Reflecting on her first year as a new business owner, Nichola has been surprised how much developments have diverged from her original business plan – something that was developed with support from The Prince’s Trust who all provided a start-up loan and a business mentor. As Nichola explains. “My business values have remained the same but, particularly on the financial side, things have turned out quite differently from what I expected. I was probably too optimistic.

A new development – part of the plan but something that has happened sooner than expected (in response to public demand) is the launch of an in-house salon run by four students of the academy. The salon is not only an additional source of income for the business, but it gives students practice and valuable work experience.

They say that ‘practice makes perfect’. Clearly Nichola is determined that her students should share the high standards she expects of herself. But, one year on, she admits she’s not yet ready ‘to let go’. “When people used to say ‘your business is your baby’ I didn’t believe them, but it’s true. It’s very personal and I rely on all my staff having high standard to keep clients coming back.”

To find out about The Shire Beauty Training Group, go to https://www.shirebeautytraining.com 

More information about the Prince’s Trust Enterprise Programme https://www.princes-trust.org.uk/help-for-young-people/support-starting-business 

Getting hands on

Profiling a Prince’s Trust supported entrepreneur

Hannah Stobbs knows all about the stresses and strains we inflict on our bodies – she plays rugby and cricket. It was a back injury playing cricket aged 17 that first introduced her to the magic of massage that has now become the core of her business – Hannah Stobbs Holistic Health.

Putting elite athletes and overworked employees back together again is Hannah’s passion – developed through studies at Loughborough University and ‘hands on’ experience working on the bruised bodies of fellow sports enthusiasts – including friends who would go on to be World-Cup-winning cricketers.

For a job which seems to be essentially about physical manipulation, Hannah’s description of the traits of a skilled massage therapist is perhaps surprising. “They are people who can be fairly relaxed – who know how to switch off the parts of their brains that cause anxiety. You need to have a flexible mind; to be able to do your best work even if you don’t feel at your best.”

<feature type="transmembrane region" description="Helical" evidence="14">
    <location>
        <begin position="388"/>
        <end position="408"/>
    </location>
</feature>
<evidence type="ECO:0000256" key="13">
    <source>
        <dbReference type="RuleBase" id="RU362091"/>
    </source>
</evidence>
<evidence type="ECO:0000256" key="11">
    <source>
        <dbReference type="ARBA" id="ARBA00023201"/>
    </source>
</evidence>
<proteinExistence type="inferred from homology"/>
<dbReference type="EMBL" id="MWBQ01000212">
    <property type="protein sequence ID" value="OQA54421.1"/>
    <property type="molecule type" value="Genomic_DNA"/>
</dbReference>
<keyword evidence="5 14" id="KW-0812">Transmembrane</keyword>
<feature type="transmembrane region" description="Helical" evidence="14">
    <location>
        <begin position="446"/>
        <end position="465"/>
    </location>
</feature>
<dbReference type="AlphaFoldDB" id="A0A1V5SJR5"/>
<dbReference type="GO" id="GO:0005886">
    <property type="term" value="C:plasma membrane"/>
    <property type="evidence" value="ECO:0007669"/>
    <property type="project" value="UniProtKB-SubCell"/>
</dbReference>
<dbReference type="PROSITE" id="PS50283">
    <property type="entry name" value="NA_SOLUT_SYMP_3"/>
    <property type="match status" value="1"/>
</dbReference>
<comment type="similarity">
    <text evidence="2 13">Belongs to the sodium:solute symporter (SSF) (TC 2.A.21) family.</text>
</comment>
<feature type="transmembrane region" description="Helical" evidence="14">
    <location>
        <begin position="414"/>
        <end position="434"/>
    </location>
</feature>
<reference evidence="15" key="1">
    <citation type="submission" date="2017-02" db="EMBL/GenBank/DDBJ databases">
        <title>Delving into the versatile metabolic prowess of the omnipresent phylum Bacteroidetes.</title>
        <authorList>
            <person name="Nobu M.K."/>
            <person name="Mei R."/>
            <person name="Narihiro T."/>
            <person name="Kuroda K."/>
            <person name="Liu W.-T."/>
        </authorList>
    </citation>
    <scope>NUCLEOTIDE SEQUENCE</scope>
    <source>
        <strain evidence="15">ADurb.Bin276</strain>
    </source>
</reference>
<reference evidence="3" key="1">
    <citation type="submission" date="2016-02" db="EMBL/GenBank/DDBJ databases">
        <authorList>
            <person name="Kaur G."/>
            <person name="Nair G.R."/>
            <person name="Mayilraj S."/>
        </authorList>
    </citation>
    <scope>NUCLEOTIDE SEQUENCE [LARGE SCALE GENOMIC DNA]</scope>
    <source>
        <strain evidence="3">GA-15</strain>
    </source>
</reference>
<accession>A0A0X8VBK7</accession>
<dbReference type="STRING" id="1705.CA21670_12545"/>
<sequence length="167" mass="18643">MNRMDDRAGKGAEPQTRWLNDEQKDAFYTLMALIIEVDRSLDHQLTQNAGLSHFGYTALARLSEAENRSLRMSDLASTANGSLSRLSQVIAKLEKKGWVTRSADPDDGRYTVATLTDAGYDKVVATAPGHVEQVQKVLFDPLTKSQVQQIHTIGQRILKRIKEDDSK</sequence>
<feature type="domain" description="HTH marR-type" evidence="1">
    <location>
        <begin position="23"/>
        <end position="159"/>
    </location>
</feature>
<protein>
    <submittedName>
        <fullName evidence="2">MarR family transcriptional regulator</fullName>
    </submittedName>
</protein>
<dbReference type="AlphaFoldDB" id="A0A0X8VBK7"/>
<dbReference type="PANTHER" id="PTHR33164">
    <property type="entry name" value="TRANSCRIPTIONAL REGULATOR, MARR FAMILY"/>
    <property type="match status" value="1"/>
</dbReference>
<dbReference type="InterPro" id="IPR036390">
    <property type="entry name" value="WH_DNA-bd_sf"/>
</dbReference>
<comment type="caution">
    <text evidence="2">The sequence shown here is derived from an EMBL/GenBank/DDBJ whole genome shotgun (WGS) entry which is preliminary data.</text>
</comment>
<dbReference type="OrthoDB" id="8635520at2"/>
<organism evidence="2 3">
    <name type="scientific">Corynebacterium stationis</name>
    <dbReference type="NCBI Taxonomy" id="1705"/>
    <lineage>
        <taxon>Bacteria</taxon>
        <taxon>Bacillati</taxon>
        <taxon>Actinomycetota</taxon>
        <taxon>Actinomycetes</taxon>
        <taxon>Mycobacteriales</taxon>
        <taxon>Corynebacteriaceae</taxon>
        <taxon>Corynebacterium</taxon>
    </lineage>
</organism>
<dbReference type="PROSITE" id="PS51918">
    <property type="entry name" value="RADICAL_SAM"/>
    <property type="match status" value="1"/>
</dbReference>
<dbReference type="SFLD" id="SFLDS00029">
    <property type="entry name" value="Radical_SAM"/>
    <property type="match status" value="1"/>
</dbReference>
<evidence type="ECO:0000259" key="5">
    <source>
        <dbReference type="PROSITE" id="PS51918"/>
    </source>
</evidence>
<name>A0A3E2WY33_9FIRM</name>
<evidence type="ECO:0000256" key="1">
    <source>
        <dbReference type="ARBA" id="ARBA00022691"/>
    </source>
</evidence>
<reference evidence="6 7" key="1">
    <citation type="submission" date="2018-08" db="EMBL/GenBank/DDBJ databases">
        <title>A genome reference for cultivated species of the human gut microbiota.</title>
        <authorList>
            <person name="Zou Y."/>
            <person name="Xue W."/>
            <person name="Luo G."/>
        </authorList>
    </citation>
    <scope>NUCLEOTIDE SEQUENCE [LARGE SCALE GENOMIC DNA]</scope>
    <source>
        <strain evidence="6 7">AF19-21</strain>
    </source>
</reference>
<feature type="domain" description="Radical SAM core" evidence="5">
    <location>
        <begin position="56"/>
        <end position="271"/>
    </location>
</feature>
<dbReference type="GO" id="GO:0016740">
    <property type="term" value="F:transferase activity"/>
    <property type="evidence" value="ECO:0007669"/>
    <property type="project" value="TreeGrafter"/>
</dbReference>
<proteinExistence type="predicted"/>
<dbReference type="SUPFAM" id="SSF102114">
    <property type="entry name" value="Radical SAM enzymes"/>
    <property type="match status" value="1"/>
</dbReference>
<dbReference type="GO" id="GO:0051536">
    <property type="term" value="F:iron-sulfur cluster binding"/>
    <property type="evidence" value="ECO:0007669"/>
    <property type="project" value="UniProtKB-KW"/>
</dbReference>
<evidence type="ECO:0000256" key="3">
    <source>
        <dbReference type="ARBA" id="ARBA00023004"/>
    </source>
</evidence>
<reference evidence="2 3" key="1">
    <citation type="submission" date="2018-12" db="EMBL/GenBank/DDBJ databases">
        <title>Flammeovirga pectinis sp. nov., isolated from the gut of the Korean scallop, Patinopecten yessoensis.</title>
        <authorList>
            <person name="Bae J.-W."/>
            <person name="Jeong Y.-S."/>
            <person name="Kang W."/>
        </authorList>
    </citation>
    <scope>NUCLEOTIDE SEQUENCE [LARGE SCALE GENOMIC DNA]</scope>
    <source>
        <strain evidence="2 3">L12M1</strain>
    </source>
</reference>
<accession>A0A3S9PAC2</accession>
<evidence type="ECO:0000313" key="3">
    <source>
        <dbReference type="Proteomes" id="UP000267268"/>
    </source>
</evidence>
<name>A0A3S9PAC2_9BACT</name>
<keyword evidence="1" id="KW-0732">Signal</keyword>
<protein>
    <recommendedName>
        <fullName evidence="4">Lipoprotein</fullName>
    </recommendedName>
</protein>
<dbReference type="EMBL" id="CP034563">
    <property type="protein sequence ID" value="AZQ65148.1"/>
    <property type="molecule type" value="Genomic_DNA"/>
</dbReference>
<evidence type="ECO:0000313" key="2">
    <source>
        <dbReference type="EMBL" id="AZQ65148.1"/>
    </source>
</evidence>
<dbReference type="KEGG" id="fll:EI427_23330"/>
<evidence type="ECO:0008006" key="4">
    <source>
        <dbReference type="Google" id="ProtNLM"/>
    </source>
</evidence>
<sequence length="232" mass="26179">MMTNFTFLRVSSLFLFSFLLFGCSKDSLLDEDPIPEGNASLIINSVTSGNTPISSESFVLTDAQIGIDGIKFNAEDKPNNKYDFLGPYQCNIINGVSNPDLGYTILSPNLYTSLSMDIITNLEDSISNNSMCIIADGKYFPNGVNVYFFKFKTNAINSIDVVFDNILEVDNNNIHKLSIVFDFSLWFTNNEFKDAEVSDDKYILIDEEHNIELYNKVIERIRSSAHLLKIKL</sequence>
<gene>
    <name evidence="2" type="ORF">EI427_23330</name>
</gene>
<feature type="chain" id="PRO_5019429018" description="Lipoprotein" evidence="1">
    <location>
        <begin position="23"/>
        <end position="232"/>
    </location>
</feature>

As the name of her business suggests, Hannah’s approach is very much about getting a 360-degree understanding of her client’s situation – to look beyond the immediate injury at the bigger picture. As Hannah explains, “I aim to get a fairly extensive client history at the start. I also ask what they would like to get from the massage session and this can raise a host of other issues – often related to stress at work.”

For Hannah, the relationship between massage therapist and client is best when there’s a shared understanding of what lies behind the problems being presented. “I aim to build a rapport – to focus attention and treatment on the most pressing issues and explain what I’m planning before I begin. Most people want to know this – it’s what they’re paying for!”

It’s clear that Hannah’s approach works – she has an impressively high return rate and has built up a solid base of regular clients, with 95% first coming to her through referrals – word-of-mouth recommendations. This is the core strength of any business and one on which Hannah is keen to build. That said, she sees part of her role as educating her clients so they don’t need to return for further treatment as regularly as other therapists might advise.

Reflecting on the first eight years of a career putting broken bodies back together, Hannah sees it as a play in three acts. The first was to gain experience – for which she was well-placed at Loughborough University, renowned for its specialism in sports science.

The next act was moving from Loughborough for post-graduate study, working on sports massage alongside other jobs, and wondering whether it could ever become a fulltime occupation. This was a testing time, as Hannah explains “I’d come away from Loughborough where it was very easy to get clients. From 60 – 70 clients, I went down to three. It felt like a big step backwards, but it taught me how to re-build my client base – through networking. I’ve made great friends through playing rugby and cricket, so I never need to massage a stranger!”

It was the third stage when, with the support of The Prince’s Trust, Hannah decided to focus on developing her business as a massage therapist. She credits that support with helping her to make better use of her time – to think more entrepreneurially. “I’m now thinking more about how to reduce time-wasting – less driving and more massaging – and generally structuring my days better. It’s also about better use of the resources I already have – working on my strengths more than weaknesses. For me, that’s my networks for developing the business through word-of-mouth.

It’s interesting how often professionals don’t practice what they preach. Hannah admits that she has had to learn to look after herself better – through mentoring and acquiring the skills to achieve a better work-life balance. For Hannah, this is a combination of playing sport, making new friends at home and abroad, and never stopping learning – three passions that should take her far, both personally and professionally.

For further information about Hannah Stobbs Holistic Health, go to  https://www.hannahstobbssportsmassage.co.uk